A Gift That Changed Everything

In 2017, YSU received a $1.1 million donation from Dr. Chandler Kohli, a prominent local neurosurgeon and the former chair of our Board of Trustees. He'd made a similar donation to NEOMED (Northeast Ohio Medical University) to finance the purchase of Mediasite, a tool that records and archives lectures. The idea was that having 24-hour access to lessons would help prevent students from dropping out because they missed a class. 

Dr. Kolhi wanted to gift the same technology to YSU, but it only fit the needs of a small number of our students. Instead, President Tressel and I pitched him the idea of classrooms without walls. All educators know that learning extends beyond the classroom, and at YSU, we knew that it wouldn’t be long before traditional education moved away from being a solely in-person experience. 

Instead of being physically present, we wanted students to be able to attend a lecture from their dorm room if they're not feeling well. Rather than driving an hour or two to campus, we wanted rural students to be able to participate from home. We wanted to give students the ability to collaborate with their peers and instructors in real time, not just a way to broadcast and archive lectures. But to make this work, we needed an interactive solution. 

The Classrooms and Conference Rooms of Tomorrow

We established a permanent endowment with Dr. Kohli's donation and also equipped 13 classrooms with collaborative tools to serve all three colleges on the YSU campus. It was a pilot project and a learning initiative at the same time. 

We had discussions with Dr. Lance Ford from Cisco about the power of Webex. We then engaged both Dave Jessup of Logicalis, Dirk Holsopple of Cisco, and two of our own,  Corey Pedaline (Engineer) and Jeff Wormley, who served as our internal project manager and was also instrumental with his vast AV engineering knowledge. Everyone brought a unique outlook to the table.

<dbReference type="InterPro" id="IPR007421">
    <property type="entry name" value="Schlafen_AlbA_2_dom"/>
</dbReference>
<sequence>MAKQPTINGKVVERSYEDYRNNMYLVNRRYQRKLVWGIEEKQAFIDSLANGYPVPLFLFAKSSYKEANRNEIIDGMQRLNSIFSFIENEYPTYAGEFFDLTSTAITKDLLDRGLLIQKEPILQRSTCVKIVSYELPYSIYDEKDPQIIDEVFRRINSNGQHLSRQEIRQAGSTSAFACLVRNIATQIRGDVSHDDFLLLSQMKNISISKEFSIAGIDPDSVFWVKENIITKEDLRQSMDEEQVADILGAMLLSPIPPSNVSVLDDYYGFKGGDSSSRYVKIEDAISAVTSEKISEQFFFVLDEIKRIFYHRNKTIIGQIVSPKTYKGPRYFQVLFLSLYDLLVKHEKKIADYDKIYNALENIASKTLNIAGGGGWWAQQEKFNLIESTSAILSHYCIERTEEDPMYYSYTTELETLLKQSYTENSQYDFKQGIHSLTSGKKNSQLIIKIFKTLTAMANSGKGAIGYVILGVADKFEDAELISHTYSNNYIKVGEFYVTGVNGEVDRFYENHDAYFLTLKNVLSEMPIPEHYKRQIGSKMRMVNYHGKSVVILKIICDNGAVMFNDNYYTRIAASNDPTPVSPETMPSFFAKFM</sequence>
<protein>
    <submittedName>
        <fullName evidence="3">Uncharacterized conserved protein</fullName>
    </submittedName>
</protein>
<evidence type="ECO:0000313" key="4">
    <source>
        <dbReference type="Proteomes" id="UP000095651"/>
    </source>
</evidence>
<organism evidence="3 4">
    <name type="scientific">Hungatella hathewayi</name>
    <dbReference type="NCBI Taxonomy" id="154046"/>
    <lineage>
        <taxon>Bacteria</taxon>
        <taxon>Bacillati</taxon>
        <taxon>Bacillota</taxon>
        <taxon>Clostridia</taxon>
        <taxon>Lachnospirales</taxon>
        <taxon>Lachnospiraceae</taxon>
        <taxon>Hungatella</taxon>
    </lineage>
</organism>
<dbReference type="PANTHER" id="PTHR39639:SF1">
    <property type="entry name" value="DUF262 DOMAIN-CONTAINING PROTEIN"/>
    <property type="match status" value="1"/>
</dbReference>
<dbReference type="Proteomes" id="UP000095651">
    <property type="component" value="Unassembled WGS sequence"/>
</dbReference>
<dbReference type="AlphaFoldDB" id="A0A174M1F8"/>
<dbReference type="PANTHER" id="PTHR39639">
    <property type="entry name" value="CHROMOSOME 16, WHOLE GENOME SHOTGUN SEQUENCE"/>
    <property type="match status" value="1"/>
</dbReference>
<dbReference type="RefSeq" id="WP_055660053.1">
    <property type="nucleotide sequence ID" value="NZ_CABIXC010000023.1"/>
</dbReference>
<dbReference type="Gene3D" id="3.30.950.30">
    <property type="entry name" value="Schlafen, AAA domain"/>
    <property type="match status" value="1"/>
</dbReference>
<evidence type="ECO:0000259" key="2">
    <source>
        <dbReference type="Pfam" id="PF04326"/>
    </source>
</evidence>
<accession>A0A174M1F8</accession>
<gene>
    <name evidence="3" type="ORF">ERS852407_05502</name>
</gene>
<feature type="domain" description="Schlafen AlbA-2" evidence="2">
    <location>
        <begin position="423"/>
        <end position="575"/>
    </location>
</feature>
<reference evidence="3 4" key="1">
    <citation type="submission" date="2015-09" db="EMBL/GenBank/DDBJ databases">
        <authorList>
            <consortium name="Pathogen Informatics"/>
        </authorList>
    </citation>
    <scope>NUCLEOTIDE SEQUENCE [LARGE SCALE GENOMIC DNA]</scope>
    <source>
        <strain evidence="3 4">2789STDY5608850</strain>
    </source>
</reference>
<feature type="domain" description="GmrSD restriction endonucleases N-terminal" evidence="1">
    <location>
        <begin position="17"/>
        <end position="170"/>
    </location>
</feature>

Cisco offered a global perspective; Lance is a powerhouse and a Cisco Webex evangelist who showed us how other universities like Rutgers and Case Western Reserve used the platform to promote distance learning. Logicalis and Cisco came to the project with strong technology design expertise. Our internal team helped customize Cisco and Logicalis' solutions to meet the specific needs of our student population. It was an equal partnership and a collaborative effort from day one. 

Our 13 classrooms of the future all share the same design. We installed a camera bar and three 65-inch monitors (coding developed by the afformentioned Jeff Wormley) in portrait mode in the front of each room to act as a video wall that displays content. Next to that is a monitor in landscape mode that shows all the students attending remotely. In this way, the instructor and those students who are physically present can see and interact with remote learners. We also have a conference monitoring camera at the back of the room and ceiling-based microphones to give students attending online the same point of view as those present in the lecture hall. 

We also embraced Webex for its messaging and meeting capabilities and built 10 conference rooms, also known as business spaces, for our internal use. These spaces tend to have dual 65-inch screens for content and participants, along with a single camera bar at the front of the room and an array of ceiling mics tailored to the size of each space. 

Our Investment Prepared Us for the Global Pandemic